The perception of sexism – or the lack of it

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I just came across a clever joke made on Buzzfeed about Hermione and how the plot would be like if she was the main character of the Harry Potter movies/books. They even came up with an interesting title: Hermione Granger and the Goddamn Patriarchy.


I loved it! The humorous new plot shows the story of Harry Potter in a way that we can perceive how Hermione always finds a way to save her two friends and, not to push it, but she actually does that quite often in the movie, and doesn’t really get the credit for it. Does that sound familiar?

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What really interested me in the new plot was how difficult it is for people to perceive sexism and gender privileges.

Of course, it is obvious to see when Draco plays the part of the disrespectful male that throws punchlines like “Hey, wanna see my wand?”. But there are more hidden prejudice towards women than we care to admit.

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“It was a compliment, I swear. It was just a compliment.”

For example, they place Ron, who is so obviously in love with Hermione both in the original and also the made up plot, trying to protect her by saying she wants attention when she is dressed up.

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Yep, she doesn’t look happy. We are all educated in such a sexist way that women are seen as a prize, and for that reason they should cover themselves, because otherwise they’re looking for trouble. Well… sexism right there.

And then the funny dialog between Harry and Hermione about Ron and other wizards showing that, yes, all women suffer from sexism:

“He said he’s sorry. Ron’s a nice guy, not like Draco. He didn’t mean to hurt you.”

“That’s the problem, Harry. He didn’t think what he was saying was wrong. And it’s not just Ron and Draco I have to worry about. It’s all wizards.”

“Not all wizards, though. Right?”

“Yes all wizards, Harry.”

“Not all witches feel that way though, surely.”

“Yes all witches. All witches have had to put up with comments like that, and worse.”

That’s something I see men debating a lot, but also women: if the intention was not to hurt someone, does it make it ok?

Sexism is exactly that: having a gender gap that is perceived by society as the status quo. Women should be submissive, take care of their family, while men are supposed to be though and provide for their family.

This normative arrangement puts pressure in both genders as women are encouraged to depend on their husbands and dedicate all their time to raising kids and taking care of the house, while men grow distant from their children because they need to use all time they have to provide for the family. There’s a huge lack of balance in this equation.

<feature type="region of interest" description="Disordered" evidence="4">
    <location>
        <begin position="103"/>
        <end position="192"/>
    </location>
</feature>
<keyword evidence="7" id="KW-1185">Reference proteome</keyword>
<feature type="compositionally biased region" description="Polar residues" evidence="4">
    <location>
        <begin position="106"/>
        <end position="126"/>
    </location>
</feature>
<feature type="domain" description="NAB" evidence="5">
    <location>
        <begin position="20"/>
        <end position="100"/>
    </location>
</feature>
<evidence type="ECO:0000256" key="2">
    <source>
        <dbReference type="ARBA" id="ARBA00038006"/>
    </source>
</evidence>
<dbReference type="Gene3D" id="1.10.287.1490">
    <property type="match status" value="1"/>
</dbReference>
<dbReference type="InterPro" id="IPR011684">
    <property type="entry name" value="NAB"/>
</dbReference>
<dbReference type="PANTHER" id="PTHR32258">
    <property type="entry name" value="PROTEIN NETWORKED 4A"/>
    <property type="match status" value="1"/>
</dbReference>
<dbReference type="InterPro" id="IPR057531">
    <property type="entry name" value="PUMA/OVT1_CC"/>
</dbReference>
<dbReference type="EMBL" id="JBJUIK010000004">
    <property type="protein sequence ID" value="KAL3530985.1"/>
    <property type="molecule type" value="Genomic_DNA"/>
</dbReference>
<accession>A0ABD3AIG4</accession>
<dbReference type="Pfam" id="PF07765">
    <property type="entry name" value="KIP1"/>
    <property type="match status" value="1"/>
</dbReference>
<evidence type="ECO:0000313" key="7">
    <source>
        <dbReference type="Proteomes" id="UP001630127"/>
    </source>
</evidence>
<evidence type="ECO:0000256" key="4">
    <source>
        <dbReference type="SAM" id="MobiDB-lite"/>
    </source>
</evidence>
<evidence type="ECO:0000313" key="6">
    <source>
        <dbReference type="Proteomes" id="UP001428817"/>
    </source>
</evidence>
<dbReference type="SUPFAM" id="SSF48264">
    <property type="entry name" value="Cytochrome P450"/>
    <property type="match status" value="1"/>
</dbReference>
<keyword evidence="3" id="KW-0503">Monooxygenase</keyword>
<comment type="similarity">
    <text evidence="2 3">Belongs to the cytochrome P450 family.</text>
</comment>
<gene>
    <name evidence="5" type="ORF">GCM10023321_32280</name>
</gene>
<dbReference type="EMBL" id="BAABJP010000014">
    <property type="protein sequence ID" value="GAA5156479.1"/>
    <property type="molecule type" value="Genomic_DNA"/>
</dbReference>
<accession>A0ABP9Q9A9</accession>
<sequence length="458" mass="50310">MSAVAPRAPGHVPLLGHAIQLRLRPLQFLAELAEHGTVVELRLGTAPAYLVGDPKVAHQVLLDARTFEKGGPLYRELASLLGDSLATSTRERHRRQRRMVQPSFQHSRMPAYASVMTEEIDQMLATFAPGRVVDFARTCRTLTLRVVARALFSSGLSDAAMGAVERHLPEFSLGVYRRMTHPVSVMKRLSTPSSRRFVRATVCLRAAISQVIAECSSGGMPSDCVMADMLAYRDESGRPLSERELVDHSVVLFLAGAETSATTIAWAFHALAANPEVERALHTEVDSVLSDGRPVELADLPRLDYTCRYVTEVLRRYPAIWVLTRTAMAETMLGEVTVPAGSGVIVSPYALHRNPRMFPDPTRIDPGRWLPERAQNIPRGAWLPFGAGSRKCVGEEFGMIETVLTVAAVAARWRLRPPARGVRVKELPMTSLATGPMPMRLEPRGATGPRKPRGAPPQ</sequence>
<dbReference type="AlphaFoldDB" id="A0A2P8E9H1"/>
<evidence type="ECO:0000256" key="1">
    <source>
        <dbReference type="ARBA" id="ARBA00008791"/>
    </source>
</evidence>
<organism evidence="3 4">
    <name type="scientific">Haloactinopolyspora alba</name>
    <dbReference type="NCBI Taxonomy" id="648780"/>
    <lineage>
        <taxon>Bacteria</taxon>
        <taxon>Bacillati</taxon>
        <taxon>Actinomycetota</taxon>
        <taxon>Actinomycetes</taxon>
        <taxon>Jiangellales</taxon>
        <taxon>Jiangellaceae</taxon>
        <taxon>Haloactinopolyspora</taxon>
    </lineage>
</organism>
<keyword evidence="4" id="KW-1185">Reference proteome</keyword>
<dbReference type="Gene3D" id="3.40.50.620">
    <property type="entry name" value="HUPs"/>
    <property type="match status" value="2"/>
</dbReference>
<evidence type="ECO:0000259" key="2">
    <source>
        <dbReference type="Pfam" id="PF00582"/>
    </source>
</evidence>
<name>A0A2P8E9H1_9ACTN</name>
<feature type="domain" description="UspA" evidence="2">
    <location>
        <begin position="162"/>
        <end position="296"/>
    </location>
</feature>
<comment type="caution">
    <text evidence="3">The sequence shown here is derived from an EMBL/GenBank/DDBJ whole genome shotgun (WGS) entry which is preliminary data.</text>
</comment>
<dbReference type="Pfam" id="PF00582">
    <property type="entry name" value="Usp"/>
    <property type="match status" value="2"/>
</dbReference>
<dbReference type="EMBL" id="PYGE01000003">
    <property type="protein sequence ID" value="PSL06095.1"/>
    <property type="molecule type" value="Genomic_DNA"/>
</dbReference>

When women fought for their right to vote, to work and to be independent, slowly they were earning their place in the spotlight. The problem is that their independence was seen as a threat to men instead of a more collaborative status. Because of that, women are accused of abandoning their children in order to pursue career opportunities.

No one ever accuses men of that.

Quite the contrary, to be exact: when a father decides to get a part-time job and split the house obligations with his wife, he is seen as weak. And that’s sexism, right there, again.

Back to Hermione.

Awesome moment when Harry Potter finally realises that patriarchy is real. And then, something very spooky happens:

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“I see sexism”

“How often?”

“All the time. It’s everywhere”

Later on, Ron sees it too:

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“Once you see it, you can’t help but see it. It’s like we’re living in a patriarchal dystopia. Surrounded by prejudice and oppression. And trees.”

This is the turning point of the fight over sexism: it is hidden in all small gestures, decisions, acts and looks. It is so inserted in our everyday life that we never perceive it. Until it screams in our face. And when that happens, you simply can’t turn it off.

To me, it was exactly that. Coming from such a sexist society that Brazil is, it took me a long time to understand the privileges of men and our own sexist minds.

Coming to Germany, I had a Brazilian friend commenting on how weak German men can be and how German women are aggressive as men. The lens of sexism simply cannot deal with independent women as equal to independent men. Instead, it places women as sexism perceives men: aggressive and, therefore, powerful. This is not, and it should never be, a competition between genders. An independent woman doesn’t make a man weak, it simply combines forces and creates more opportunities for both.

The awesome plot of Hermione against the patriarchy goes on!

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Now she gets Neville to cut the head of the snake, the source of power from patriarchy. Or, Voldemort, whatever.

“Good leadership is about good delegation!”

And finally, it’s over. They defeated patriarchy! Or did they?

Loving the end, when Hermione continues to fight sexism in both the magic and Muggle world.

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I have seen it quite often: we perceive a problem, we try to solve it, we start a movement, we create creative solutions, we then come back on fighting the problem all over again. It has been like that on feminism for over 100 years. So even if the speech has been delivered before, even if the idea has been done before – and believe me, it has – it is still worth to continue in the path of ending sexism. There will always be someone listening.


Uma opinião sobre “The perception of sexism – or the lack of it

  1. Pingback: A percepção do sexismo – ou a falta dela | Juliana Guarany

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